Cite this

@phdthesis{fc002c7b99e74263a3085d0921522afb,
title = "Susceptibility genes, a novel strategy to improve resistance against the root-knot nematode Meloidogyne incognita",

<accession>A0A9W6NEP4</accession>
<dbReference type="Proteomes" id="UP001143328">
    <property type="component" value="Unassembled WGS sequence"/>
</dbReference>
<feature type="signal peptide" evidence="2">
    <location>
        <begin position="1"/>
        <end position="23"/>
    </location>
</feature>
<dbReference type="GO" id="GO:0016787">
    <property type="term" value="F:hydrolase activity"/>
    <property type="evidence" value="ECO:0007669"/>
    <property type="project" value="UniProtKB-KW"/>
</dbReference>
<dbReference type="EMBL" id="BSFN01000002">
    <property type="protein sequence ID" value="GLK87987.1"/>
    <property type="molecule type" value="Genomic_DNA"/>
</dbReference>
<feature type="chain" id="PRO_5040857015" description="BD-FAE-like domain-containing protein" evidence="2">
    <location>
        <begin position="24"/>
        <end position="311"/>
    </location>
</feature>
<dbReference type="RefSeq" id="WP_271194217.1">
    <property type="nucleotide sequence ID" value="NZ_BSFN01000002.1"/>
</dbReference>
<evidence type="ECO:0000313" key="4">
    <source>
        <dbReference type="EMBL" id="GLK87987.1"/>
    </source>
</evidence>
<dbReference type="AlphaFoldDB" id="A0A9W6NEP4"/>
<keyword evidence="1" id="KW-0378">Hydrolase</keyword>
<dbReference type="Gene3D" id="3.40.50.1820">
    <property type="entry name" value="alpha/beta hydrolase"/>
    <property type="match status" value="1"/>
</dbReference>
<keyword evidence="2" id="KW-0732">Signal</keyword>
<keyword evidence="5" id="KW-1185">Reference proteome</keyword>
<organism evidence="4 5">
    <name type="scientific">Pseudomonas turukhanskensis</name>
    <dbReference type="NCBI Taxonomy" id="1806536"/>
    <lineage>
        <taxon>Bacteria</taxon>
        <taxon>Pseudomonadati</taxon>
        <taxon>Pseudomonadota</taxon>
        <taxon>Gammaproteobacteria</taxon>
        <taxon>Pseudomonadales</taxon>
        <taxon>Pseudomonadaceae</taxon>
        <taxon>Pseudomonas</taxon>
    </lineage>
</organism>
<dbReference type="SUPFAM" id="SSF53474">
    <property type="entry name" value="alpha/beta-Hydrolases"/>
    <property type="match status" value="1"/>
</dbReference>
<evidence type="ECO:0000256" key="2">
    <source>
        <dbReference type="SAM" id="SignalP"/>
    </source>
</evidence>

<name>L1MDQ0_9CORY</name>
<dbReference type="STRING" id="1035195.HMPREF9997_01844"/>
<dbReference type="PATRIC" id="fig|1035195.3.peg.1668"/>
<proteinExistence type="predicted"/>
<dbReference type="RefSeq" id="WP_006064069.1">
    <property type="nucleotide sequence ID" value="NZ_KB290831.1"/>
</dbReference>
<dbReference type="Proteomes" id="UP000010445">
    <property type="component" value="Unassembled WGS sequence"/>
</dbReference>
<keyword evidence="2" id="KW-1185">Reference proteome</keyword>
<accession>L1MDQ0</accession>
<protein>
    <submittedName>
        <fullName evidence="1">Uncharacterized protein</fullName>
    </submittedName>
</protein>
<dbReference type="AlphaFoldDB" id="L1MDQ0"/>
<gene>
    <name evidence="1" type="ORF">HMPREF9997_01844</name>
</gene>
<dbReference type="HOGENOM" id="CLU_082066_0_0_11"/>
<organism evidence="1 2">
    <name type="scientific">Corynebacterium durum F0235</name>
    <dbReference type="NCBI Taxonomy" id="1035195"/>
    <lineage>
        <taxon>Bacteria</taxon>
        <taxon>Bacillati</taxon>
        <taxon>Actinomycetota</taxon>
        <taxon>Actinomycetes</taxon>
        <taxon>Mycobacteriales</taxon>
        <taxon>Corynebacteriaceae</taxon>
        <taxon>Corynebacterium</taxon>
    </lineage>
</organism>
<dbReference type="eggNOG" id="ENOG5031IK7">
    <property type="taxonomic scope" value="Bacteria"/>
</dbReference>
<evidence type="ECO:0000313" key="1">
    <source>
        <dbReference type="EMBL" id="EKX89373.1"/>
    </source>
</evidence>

abstract = "The root-knot nematode Meloidogyne incognita is the most invasive plant disease-causing agent threatening global agricultural productivity. The lifecycle of M. incognita mainly takes place inside host roots where it forms a permanent feeding site. The formation of the feeding site is damaging to the plant as it is forced to allocate significant amounts of assimilates to the feeding nematode. To control nematode infections, crops can be made more resistant by introgressing major resistance genes (R-genes). So far, only the R-gene Mi-1.2 is widely used in cultivated crops in the defence against M. incognita. Resistance based on Mi-1.2 is currently losing efficacy in the field due to rising temperatures as Mi-1.2 is temperature sensitive and because of natural selection of virulent nematode populations. This has prompted a search for alternative strategies to develop durable nematode resistant crops. To this end, the research described in this thesis focused on identifying less conducive allelic variants of genes that critically determine susceptibility of plants to M. incognita (i.e. S-genes). In Chapter 2, we used genome-wide association (GWA) mapping to unravel the genetic architecture of susceptibility of Arabidopsis to M. incognita. For the GWA mapping, we quantified the susceptibility of 340 natural Arabidopsis inbred lines which were thought to lack major R-genes against M. incognita. This led to the identification of four QTLS significantly associated with the reproductive rate of M. incognita as a measure of susceptibility of Arabidopsis. Functional characterization of two quantitative trait loci (QTL) revealed a role for BRASSINAZOLE RESISTANT1 (BZR1) and a novel F-box family protein (FRNI1) in the susceptibility of Arabidopsis to M. incognita. However, our first GWA study could only explain 50{\%} of the additive heritable variation within the population of Arabidopsis lines. Therefore, we reanalysed the data using less stringent thresholds in the statistical analysis in Chapter 3. This resulted in the identification of 15 additional QTLs collectively explaining 100{\%} of the additive heritable variation in reproductive rate of M. incognita in Arabidopsis. To test if we had not merely identified false positives, we functionally characterized one novel QTL with the lowest statistical support and smallest effect size. This resulted in the identification of ETHYLENE RESPONSE FACTOR 6 (ERF6) as co-regulator of susceptibility to M. incognita in Arabidopsis. Previously, ERF6 had been linked to mediating abiotic stress responses in Arabidopsis, which suggests that susceptibility to root-knot nematodes involves mitigation of abiotic stress.   In Chapter 4, we describe a QTL harbouring two genes encoding TIR-NLR-type immune receptors typically associated with major resistance in plants, named DOMINANT SUPPRESSOR OF Camta 3 NUMBER 1 (DSC1) and TIR-NB-LRR-WRKY-MAPx protein (WRKY19). After functional characterization with T-DNA mutant lines, we discovered that both genes do not confer major resistance, but play a role in susceptibility to M. incognita through other mechanisms. Given the head-to-head orientation of DSC1 and WRKY19 in the Arabidopsis genome, we suggest that both genes may function as a TIR-NLR immune receptor pair regulating basal levels of immunity to root-knot nematodes. In Chapter 5, we describe a QTL on chromosome 5 harbouring three genes which contribute to the quantitative variation in susceptibility of Arabidopsis to M. incognita. The three genes  encode a RING-variant domain-containing protein RU-BOX1 and two novel F-box proteins, FFBD1 and FRNI1. Further investigation showed that the mechanisms underlying the effects of RU-BOX1 and FRNI1 on susceptibility of Arabidopsis to M. incognita may involve gibberellic acid and auxin-mediated signalling and responses.  In conclusion, this thesis demonstrates that Arabidopsis harbours significant quantitative variation in susceptibility to M. incognita. This quantitative variation in susceptibility to M. incognita gives evidence for the complex genetic architecture of this trait in Arabidopsis, which most likely does not involve segregating major R genes. Instead, Arabidopsis harbours allelic variation in genes that critically determine susceptibility independent of effector triggered immunity and that are therefore designated as S-genes. This knowledge can be used to identify loss-of-susceptibility alleles of homologous S-genes in other plant species for the development of durable resistance against M. incognita in crops.",